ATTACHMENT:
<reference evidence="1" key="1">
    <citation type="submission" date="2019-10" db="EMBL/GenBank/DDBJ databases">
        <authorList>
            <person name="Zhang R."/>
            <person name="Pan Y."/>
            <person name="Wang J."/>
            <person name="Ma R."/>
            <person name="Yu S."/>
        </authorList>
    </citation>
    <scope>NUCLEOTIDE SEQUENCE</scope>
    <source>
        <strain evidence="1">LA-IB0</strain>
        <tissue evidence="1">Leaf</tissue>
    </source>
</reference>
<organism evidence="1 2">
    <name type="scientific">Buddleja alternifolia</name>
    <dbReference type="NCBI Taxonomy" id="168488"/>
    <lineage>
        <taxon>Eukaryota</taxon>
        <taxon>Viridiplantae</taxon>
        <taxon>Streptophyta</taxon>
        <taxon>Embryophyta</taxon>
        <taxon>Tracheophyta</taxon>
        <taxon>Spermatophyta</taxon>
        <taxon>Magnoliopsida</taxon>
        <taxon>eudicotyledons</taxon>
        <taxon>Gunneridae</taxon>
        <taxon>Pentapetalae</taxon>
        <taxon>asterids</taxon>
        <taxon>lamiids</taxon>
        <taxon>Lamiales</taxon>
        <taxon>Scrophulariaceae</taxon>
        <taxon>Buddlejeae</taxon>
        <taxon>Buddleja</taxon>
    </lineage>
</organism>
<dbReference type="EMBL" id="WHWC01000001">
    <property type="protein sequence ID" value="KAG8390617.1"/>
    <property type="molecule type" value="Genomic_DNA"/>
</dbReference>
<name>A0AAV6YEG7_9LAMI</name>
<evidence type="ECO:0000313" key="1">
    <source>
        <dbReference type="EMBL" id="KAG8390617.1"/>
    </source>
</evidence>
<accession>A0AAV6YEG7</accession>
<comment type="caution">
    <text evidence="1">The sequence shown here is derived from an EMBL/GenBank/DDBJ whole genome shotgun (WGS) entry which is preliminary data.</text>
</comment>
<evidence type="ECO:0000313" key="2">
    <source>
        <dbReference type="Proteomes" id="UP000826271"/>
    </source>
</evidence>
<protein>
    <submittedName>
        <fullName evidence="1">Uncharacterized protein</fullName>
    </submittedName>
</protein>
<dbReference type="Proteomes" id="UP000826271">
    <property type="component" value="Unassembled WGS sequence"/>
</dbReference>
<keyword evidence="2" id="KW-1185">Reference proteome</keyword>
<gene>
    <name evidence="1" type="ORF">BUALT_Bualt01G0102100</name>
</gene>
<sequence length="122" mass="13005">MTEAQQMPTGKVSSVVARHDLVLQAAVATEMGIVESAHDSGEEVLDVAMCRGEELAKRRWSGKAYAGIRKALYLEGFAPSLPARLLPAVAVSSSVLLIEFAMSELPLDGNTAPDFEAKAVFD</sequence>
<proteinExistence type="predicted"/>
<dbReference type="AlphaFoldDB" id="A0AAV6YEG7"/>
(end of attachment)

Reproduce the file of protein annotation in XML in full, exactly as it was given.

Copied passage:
<reference evidence="1" key="1">
    <citation type="submission" date="2019-10" db="EMBL/GenBank/DDBJ databases">
        <authorList>
            <person name="Zhang R."/>
            <person name="Pan Y."/>
            <person name="Wang J."/>
            <person name="Ma R."/>
            <person name="Yu S."/>
        </authorList>
    </citation>
    <scope>NUCLEOTIDE SEQUENCE</scope>
    <source>
        <strain evidence="1">LA-IB0</strain>
        <tissue evidence="1">Leaf</tissue>
    </source>
</reference>
<organism evidence="1 2">
    <name type="scientific">Buddleja alternifolia</name>
    <dbReference type="NCBI Taxonomy" id="168488"/>
    <lineage>
        <taxon>Eukaryota</taxon>
        <taxon>Viridiplantae</taxon>
        <taxon>Streptophyta</taxon>
        <taxon>Embryophyta</taxon>
        <taxon>Tracheophyta</taxon>
        <taxon>Spermatophyta</taxon>
        <taxon>Magnoliopsida</taxon>
        <taxon>eudicotyledons</taxon>
        <taxon>Gunneridae</taxon>
        <taxon>Pentapetalae</taxon>
        <taxon>asterids</taxon>
        <taxon>lamiids</taxon>
        <taxon>Lamiales</taxon>
        <taxon>Scrophulariaceae</taxon>
        <taxon>Buddlejeae</taxon>
        <taxon>Buddleja</taxon>
    </lineage>
</organism>
<dbReference type="EMBL" id="WHWC01000001">
    <property type="protein sequence ID" value="KAG8390617.1"/>
    <property type="molecule type" value="Genomic_DNA"/>
</dbReference>
<name>A0AAV6YEG7_9LAMI</name>
<evidence type="ECO:0000313" key="1">
    <source>
        <dbReference type="EMBL" id="KAG8390617.1"/>
    </source>
</evidence>
<accession>A0AAV6YEG7</accession>
<comment type="caution">
    <text evidence="1">The sequence shown here is derived from an EMBL/GenBank/DDBJ whole genome shotgun (WGS) entry which is preliminary data.</text>
</comment>
<evidence type="ECO:0000313" key="2">
    <source>
        <dbReference type="Proteomes" id="UP000826271"/>
    </source>
</evidence>
<protein>
    <submittedName>
        <fullName evidence="1">Uncharacterized protein</fullName>
    </submittedName>
</protein>
<dbReference type="Proteomes" id="UP000826271">
    <property type="component" value="Unassembled WGS sequence"/>
</dbReference>
<keyword evidence="2" id="KW-1185">Reference proteome</keyword>
<gene>
    <name evidence="1" type="ORF">BUALT_Bualt01G0102100</name>
</gene>
<sequence length="122" mass="13005">MTEAQQMPTGKVSSVVARHDLVLQAAVATEMGIVESAHDSGEEVLDVAMCRGEELAKRRWSGKAYAGIRKALYLEGFAPSLPARLLPAVAVSSSVLLIEFAMSELPLDGNTAPDFEAKAVFD</sequence>
<proteinExistence type="predicted"/>
<dbReference type="AlphaFoldDB" id="A0AAV6YEG7"/>